New bills would force the FCC to examine, on an expedited basis, possible Wi-Fi and other unlicensed use of 5.9 GHz band.
As a general rule, the FCC is in the driver’s seat when it comes to spectrum management in the U.S. But that doesn’t mean that Congress can’t, and won’t, occasionally engage in some aggressive backseat driving. And so it is that several members of Congress have reintroduced legislation – S.424 in the Senate, H.R.821 in the House – strongly suggesting the direction the FCC should take with respect to the 5.9 GHz band (i.e., 5860-5925 MHz). The bills would require the FCC to “provide additional unlicensed spectrum in the [5.9 GHz band] under technical rules suitable for the widespread commercial development of unlicensed operations in the band”, provided that the Commission first determines that such use won’t cause harmful interference to existing licensees of that band. The bills also provide detailed specifications, and an accelerated timetable, governing how the FCC must make that determination.
If this sounds familiar, that’s probably because an essentially identical proposal was introduced last year. No action was taken on it then, so it’s been reintroduced.
Under the detailed schedule set out in the bills, the FCC would have to:
- solicit comments on proposals for “interference-mitigation” techniques and technologies (including potential rechannelization) that could permit the band to accommodate both existing users and “widespread commercial unlicensed operations”. For purposes of the bills, that latter term – which in recent years has been legislative shorthand for “Wi-Fi” – would include outdoor operations with at least one watt of transmitter output power, but would not require use of Dynamic Frequency Selection (i.e., the process in which the device automatically looks for, and then transmits on, available channels);
- develop and implement a test plan for Wi-Fi use of the 5.9 GHz band. This would be done in cooperation with the National Telecommunications and Information Administration (NTIA) and the Department of Transportation (DOT). The bills helpfully provide a list of eight specific considerations that the FCC would have to address in this test process; and
- based on the test results, adopt rules “suitable for the widespread commercial deployment” of Wi-Fi in the 5.9 GHz band (if the tests establish that such rules could be crafted so as not to cause interference to existing licensees in the band).
The bills lay out specific – and fast – time frames for each of these steps. The Commission would have to: invite preliminary comments within three months of the statute’s enactment; complete the test plan within six months of enactment; wrap up the tests within 15 months; and then adopt appropriate rules in light of the test results within 18 months of enactment.
The proposal, if adopted, would put Congress at odds with the automotive industry, which for more than a decade has been working to develop smart car technology (sometimes referred to broadly as Intelligent Transport). That technology would use the same 5.9 GHz spectrum band for “dedicated short range communications service” (DSRC), allowing cars to communicate wirelessly to prevent accidents. The auto industry and the DOT have been attempting to develop standards for vehicle-to-vehicle (V2V), or connected cars, technology. During the past few years, the DOT has been involved in demonstration projects to test V2V systems. Since it hasn’t yet adopted any regulations governing the commercial use of this technology, it’s safe to say that actual deployment will not be coming to your car anytime soon.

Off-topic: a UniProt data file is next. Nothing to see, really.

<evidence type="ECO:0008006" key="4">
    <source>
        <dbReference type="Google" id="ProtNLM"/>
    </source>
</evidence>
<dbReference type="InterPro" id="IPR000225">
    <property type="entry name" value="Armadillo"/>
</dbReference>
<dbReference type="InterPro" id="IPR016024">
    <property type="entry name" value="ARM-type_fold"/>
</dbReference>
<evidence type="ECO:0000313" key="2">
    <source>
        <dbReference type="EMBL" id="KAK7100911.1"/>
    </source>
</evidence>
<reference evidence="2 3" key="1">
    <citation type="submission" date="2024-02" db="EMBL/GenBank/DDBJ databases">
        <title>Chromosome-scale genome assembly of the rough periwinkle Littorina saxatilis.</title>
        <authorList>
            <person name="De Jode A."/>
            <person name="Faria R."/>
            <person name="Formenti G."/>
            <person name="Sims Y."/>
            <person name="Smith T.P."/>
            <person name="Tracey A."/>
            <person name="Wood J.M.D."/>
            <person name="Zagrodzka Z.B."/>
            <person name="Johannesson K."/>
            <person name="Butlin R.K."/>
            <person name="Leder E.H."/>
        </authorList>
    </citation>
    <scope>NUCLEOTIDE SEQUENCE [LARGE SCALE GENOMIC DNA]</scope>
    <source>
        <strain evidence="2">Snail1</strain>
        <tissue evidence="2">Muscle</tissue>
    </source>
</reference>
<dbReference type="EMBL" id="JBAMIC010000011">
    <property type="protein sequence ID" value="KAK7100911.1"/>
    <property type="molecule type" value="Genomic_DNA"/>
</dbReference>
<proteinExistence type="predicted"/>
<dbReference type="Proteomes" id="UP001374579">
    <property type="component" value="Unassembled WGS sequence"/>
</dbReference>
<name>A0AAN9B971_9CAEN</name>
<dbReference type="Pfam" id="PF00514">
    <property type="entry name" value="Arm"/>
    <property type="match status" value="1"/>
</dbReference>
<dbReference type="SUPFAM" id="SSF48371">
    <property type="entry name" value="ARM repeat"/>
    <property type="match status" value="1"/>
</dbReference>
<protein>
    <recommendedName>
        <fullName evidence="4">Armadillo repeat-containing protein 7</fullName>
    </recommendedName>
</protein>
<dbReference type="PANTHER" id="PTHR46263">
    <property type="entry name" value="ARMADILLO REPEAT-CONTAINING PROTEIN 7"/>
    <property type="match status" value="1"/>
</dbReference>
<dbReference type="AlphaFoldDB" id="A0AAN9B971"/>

Intelligent Transport proponents are concerned that shared use of the 5.9 GHz band – particularly with Wi-Fi operations – could reduce the effectiveness of V2V operations. The notion of such sharing has been percolating at the FCC for at least a couple of years. The automotive industry, with DOT’s political support, has been fighting the idea of sharing the band with other potential users, including Wi-Fi, whom they view as a threat to V2V operations.
In contrast, Commissioners Michael O'Rielly and Jessica Rosenworcel recently put out an FCC blog post advocating for band-sharing between the two uses. As they see it, the safety considerations underlying V2V/DSRC operations should continue to be permitted and protected. But during the 15 years since such operations were first accorded their own spectrum, the DSRC has developed “slowly” while the demand for Wi-Fi and other unlicensed devices has “exploded”. Accordingly, Rosenworcel and O’Rielly are ready for “a compromise that allows both unlicensed and DSRC use” in the 5.9 GHz band.
Senators Rubio and Booker are sponsoring S.424 in the Senate, while Representatives Eshoo, Matsui and Latta are sponsoring H.R.821 in the House. These are not political unknowns, which ordinarily might mean that their legislation should get some consideration in Congress – although last year’s unsuccessful bills had the same sponsors. But even if this year’s model of the Wi-Fi Innovation Act, like its predecessor, fails to make it to the finish line, the fact that Rosenworcel and O’Rielly appear to be in agreement is, in and of itself, a noteworthy development. The votes in a number of recent high-profile Commission decisions have broken down along strict party lines. But since Rosenworcel is a Democrat and O’Rielly is a Republican, their common openness to the notion of some compromise that would give Wi-Fi access to the 5.9 GHz band suggests that there is likely no political roadblock at the FCC.